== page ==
Peter A. Sloan joined the University of Bath in 2010 as a Lecturer in Experimental Physics. He was awarded a Ph.D. in Physics from the University of Birmingham in 2004. He has worked as a Royal Society research fellow with the Nobel Prize winning chemist Prof. John Polanyi at the University of Toronto, and as a Research Officer at Birmingham. His research interests lie at the boundary of physics and chemistry and explore the possibilities of controlling and manipulating individual atoms and molecules.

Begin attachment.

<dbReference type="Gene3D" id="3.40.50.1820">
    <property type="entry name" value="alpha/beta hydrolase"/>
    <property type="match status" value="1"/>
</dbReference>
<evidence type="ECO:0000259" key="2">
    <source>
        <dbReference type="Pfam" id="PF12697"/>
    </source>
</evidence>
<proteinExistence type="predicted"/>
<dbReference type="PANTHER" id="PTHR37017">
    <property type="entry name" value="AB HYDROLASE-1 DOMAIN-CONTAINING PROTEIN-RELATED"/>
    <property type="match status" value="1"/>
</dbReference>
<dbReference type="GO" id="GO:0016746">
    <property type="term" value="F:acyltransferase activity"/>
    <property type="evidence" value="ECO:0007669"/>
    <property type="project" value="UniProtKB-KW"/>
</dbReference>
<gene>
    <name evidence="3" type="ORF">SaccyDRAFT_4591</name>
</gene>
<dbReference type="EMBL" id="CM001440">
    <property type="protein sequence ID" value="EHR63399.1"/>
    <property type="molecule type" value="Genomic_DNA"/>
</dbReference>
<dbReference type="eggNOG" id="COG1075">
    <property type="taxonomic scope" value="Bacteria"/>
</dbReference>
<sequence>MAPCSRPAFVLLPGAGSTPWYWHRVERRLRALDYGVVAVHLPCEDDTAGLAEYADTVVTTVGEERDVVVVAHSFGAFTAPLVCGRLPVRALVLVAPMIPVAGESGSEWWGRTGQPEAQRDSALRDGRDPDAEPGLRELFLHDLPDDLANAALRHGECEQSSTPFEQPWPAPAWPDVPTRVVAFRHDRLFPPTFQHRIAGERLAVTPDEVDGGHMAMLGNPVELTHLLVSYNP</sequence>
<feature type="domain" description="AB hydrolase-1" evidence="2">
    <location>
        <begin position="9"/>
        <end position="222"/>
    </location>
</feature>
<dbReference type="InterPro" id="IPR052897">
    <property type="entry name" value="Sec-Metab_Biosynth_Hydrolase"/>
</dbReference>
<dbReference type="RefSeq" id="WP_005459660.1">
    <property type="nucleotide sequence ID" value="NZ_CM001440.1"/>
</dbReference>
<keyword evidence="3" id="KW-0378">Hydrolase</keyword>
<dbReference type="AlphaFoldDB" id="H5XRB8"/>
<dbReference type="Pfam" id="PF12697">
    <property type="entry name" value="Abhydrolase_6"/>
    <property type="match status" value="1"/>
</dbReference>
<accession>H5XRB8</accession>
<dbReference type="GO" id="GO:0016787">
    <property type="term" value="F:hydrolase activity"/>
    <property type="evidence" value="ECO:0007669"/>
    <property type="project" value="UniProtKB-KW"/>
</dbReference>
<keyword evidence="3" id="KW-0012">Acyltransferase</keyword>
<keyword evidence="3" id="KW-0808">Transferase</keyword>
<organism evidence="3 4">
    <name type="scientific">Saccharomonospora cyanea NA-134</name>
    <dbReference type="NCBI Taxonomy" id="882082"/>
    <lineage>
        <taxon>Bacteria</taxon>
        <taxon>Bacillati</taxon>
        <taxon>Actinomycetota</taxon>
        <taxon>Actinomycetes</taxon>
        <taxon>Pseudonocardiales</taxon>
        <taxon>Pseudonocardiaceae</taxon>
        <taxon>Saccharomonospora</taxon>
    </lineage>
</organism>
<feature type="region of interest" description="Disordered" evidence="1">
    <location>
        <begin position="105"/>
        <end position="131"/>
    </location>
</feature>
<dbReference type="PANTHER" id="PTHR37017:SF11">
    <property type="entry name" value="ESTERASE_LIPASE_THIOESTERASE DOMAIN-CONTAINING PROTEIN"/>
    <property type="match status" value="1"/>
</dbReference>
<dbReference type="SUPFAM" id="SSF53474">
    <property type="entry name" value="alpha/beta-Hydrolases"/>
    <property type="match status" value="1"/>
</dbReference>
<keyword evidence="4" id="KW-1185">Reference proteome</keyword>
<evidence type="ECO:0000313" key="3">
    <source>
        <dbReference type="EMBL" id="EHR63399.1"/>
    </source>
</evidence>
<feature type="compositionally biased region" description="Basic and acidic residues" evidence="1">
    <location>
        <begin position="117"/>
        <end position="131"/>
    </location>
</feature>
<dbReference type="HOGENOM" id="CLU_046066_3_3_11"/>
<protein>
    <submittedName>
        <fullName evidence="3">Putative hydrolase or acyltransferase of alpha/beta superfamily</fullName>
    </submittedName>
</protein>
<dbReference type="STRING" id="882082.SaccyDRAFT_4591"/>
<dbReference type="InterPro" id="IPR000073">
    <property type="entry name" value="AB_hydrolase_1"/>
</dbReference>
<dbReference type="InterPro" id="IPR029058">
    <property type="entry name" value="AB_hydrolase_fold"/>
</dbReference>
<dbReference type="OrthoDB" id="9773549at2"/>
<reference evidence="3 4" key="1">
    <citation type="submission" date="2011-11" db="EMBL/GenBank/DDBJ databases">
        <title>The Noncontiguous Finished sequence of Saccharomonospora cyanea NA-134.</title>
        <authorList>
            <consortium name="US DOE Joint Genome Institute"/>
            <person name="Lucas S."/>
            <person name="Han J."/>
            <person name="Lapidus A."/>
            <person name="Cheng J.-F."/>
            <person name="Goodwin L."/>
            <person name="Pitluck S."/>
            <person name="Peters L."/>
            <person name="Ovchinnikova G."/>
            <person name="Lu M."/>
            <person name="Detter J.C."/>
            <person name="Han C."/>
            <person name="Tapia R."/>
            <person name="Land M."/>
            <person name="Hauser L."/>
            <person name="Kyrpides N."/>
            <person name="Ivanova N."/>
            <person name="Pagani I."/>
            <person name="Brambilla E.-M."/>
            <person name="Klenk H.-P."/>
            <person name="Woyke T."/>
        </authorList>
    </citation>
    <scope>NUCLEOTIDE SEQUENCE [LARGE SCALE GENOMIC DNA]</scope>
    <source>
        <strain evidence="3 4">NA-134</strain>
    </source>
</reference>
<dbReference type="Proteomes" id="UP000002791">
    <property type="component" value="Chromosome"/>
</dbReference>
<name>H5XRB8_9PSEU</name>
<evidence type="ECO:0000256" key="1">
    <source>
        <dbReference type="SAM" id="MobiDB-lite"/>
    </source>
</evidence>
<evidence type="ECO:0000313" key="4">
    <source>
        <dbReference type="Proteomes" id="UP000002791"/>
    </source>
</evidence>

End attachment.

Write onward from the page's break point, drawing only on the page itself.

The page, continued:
The tip of a scanning tunnelling microscope can manipulate individual atoms and molecules on a surface with atomic precision. Such atomic manipulation is the cutting edge of bottom-up nanoscience. Conventional atomic manipulation occurs exclusively in the tunnel junction (i.e., local to the tip) and has revolutionized nanoscience by the painstaking one-atomat- a-time construction of bespoke nanostructures for proof-of-principle demonstrations. However, the serial one-at-a-time nature of conventional atomic manipulation makes the construction of extended structures impracticable. Here report on the system of chlorobenzene on the Si(111)-7x7 surface and the STM tunnel current induced chlorobenzene desorption will be reported. As the figure shows, charge injected from the STM tip (at ‘X’) induced molecular desorption of chlorobenzene molecules (dark-spots) from the Si (111)7x7 surface generating relatively clean (~10 nm radius) areas of crystal surrounding the injection site. The manipulation is therefore nonlocal to the tip, occurring many nanometres distant. This mode of manipulation offers the tantalizing possibility of manipulation many molecules in parallel all with (possibly) atomic resolution. The talk will be concluded with some thoughts on some possible future direction for nonlocal manipulation, what it can tell us about the manipulation process, what it may reveal about nanoscale transport properties.

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